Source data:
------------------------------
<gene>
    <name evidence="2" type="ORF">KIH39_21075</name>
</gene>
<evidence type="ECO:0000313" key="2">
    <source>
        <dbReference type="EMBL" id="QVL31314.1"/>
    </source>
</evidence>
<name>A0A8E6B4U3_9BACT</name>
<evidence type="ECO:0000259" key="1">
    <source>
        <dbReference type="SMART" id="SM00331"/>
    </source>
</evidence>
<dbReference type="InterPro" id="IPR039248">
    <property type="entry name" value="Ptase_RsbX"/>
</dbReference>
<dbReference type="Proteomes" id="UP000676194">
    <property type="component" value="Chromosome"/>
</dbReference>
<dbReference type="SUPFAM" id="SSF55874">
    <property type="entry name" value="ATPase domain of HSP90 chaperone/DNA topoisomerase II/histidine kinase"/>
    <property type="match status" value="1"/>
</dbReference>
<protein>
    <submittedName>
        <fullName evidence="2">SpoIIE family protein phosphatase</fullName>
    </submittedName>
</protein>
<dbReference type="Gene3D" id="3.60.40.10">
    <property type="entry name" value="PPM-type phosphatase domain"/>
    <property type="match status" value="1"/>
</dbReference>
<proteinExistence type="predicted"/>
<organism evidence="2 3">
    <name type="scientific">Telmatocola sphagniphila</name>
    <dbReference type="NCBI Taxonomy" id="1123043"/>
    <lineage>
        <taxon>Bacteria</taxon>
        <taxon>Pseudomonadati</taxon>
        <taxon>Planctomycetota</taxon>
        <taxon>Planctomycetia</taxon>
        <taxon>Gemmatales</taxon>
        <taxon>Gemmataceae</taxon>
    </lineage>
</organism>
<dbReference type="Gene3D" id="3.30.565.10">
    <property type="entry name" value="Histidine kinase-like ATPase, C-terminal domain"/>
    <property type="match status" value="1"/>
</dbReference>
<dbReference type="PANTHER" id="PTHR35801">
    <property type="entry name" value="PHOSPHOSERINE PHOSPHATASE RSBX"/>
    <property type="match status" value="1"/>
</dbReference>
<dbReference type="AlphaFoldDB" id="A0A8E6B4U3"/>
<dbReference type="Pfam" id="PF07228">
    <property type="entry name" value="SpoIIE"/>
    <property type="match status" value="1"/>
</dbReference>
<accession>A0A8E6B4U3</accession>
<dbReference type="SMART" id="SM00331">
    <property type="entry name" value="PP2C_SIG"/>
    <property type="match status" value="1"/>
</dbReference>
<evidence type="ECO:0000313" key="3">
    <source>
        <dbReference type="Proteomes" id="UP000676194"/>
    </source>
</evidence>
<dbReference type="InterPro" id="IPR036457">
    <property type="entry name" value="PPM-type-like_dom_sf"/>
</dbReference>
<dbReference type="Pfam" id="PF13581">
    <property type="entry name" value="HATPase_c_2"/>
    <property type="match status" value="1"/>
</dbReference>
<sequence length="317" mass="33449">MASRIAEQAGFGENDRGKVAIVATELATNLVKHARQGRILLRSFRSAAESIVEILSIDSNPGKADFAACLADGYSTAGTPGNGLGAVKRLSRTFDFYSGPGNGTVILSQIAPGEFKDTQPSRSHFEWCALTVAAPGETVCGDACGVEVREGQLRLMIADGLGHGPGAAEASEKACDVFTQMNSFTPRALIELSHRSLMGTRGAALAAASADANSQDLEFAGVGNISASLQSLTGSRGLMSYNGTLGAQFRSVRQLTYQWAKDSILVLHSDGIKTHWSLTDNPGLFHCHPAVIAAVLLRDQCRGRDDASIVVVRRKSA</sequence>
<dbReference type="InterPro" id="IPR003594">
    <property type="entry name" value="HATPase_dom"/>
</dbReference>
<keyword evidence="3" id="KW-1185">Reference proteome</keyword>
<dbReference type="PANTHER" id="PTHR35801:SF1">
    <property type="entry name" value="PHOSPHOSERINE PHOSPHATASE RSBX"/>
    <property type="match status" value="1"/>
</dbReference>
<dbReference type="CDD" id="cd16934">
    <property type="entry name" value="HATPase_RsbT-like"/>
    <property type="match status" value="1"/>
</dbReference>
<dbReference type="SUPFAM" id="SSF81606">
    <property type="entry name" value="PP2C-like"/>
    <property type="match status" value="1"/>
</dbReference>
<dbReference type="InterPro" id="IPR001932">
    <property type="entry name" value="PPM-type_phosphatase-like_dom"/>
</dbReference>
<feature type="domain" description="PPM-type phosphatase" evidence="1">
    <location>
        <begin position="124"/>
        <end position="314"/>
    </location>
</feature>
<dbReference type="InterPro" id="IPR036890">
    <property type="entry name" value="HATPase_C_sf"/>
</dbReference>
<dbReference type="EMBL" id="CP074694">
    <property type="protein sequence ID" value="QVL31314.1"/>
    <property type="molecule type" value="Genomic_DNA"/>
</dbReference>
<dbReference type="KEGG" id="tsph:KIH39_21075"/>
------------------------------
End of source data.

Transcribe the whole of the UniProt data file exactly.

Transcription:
<gene>
    <name evidence="2" type="ORF">KIH39_21075</name>
</gene>
<evidence type="ECO:0000313" key="2">
    <source>
        <dbReference type="EMBL" id="QVL31314.1"/>
    </source>
</evidence>
<name>A0A8E6B4U3_9BACT</name>
<evidence type="ECO:0000259" key="1">
    <source>
        <dbReference type="SMART" id="SM00331"/>
    </source>
</evidence>
<dbReference type="InterPro" id="IPR039248">
    <property type="entry name" value="Ptase_RsbX"/>
</dbReference>
<dbReference type="Proteomes" id="UP000676194">
    <property type="component" value="Chromosome"/>
</dbReference>
<dbReference type="SUPFAM" id="SSF55874">
    <property type="entry name" value="ATPase domain of HSP90 chaperone/DNA topoisomerase II/histidine kinase"/>
    <property type="match status" value="1"/>
</dbReference>
<protein>
    <submittedName>
        <fullName evidence="2">SpoIIE family protein phosphatase</fullName>
    </submittedName>
</protein>
<dbReference type="Gene3D" id="3.60.40.10">
    <property type="entry name" value="PPM-type phosphatase domain"/>
    <property type="match status" value="1"/>
</dbReference>
<proteinExistence type="predicted"/>
<organism evidence="2 3">
    <name type="scientific">Telmatocola sphagniphila</name>
    <dbReference type="NCBI Taxonomy" id="1123043"/>
    <lineage>
        <taxon>Bacteria</taxon>
        <taxon>Pseudomonadati</taxon>
        <taxon>Planctomycetota</taxon>
        <taxon>Planctomycetia</taxon>
        <taxon>Gemmatales</taxon>
        <taxon>Gemmataceae</taxon>
    </lineage>
</organism>
<dbReference type="Gene3D" id="3.30.565.10">
    <property type="entry name" value="Histidine kinase-like ATPase, C-terminal domain"/>
    <property type="match status" value="1"/>
</dbReference>
<dbReference type="PANTHER" id="PTHR35801">
    <property type="entry name" value="PHOSPHOSERINE PHOSPHATASE RSBX"/>
    <property type="match status" value="1"/>
</dbReference>
<dbReference type="AlphaFoldDB" id="A0A8E6B4U3"/>
<dbReference type="Pfam" id="PF07228">
    <property type="entry name" value="SpoIIE"/>
    <property type="match status" value="1"/>
</dbReference>
<accession>A0A8E6B4U3</accession>
<dbReference type="SMART" id="SM00331">
    <property type="entry name" value="PP2C_SIG"/>
    <property type="match status" value="1"/>
</dbReference>
<evidence type="ECO:0000313" key="3">
    <source>
        <dbReference type="Proteomes" id="UP000676194"/>
    </source>
</evidence>
<dbReference type="InterPro" id="IPR036457">
    <property type="entry name" value="PPM-type-like_dom_sf"/>
</dbReference>
<dbReference type="Pfam" id="PF13581">
    <property type="entry name" value="HATPase_c_2"/>
    <property type="match status" value="1"/>
</dbReference>
<sequence length="317" mass="33449">MASRIAEQAGFGENDRGKVAIVATELATNLVKHARQGRILLRSFRSAAESIVEILSIDSNPGKADFAACLADGYSTAGTPGNGLGAVKRLSRTFDFYSGPGNGTVILSQIAPGEFKDTQPSRSHFEWCALTVAAPGETVCGDACGVEVREGQLRLMIADGLGHGPGAAEASEKACDVFTQMNSFTPRALIELSHRSLMGTRGAALAAASADANSQDLEFAGVGNISASLQSLTGSRGLMSYNGTLGAQFRSVRQLTYQWAKDSILVLHSDGIKTHWSLTDNPGLFHCHPAVIAAVLLRDQCRGRDDASIVVVRRKSA</sequence>
<dbReference type="InterPro" id="IPR003594">
    <property type="entry name" value="HATPase_dom"/>
</dbReference>
<keyword evidence="3" id="KW-1185">Reference proteome</keyword>
<dbReference type="PANTHER" id="PTHR35801:SF1">
    <property type="entry name" value="PHOSPHOSERINE PHOSPHATASE RSBX"/>
    <property type="match status" value="1"/>
</dbReference>
<dbReference type="CDD" id="cd16934">
    <property type="entry name" value="HATPase_RsbT-like"/>
    <property type="match status" value="1"/>
</dbReference>
<dbReference type="SUPFAM" id="SSF81606">
    <property type="entry name" value="PP2C-like"/>
    <property type="match status" value="1"/>
</dbReference>
<dbReference type="InterPro" id="IPR001932">
    <property type="entry name" value="PPM-type_phosphatase-like_dom"/>
</dbReference>
<feature type="domain" description="PPM-type phosphatase" evidence="1">
    <location>
        <begin position="124"/>
        <end position="314"/>
    </location>
</feature>
<dbReference type="InterPro" id="IPR036890">
    <property type="entry name" value="HATPase_C_sf"/>
</dbReference>
<dbReference type="EMBL" id="CP074694">
    <property type="protein sequence ID" value="QVL31314.1"/>
    <property type="molecule type" value="Genomic_DNA"/>
</dbReference>
<dbReference type="KEGG" id="tsph:KIH39_21075"/>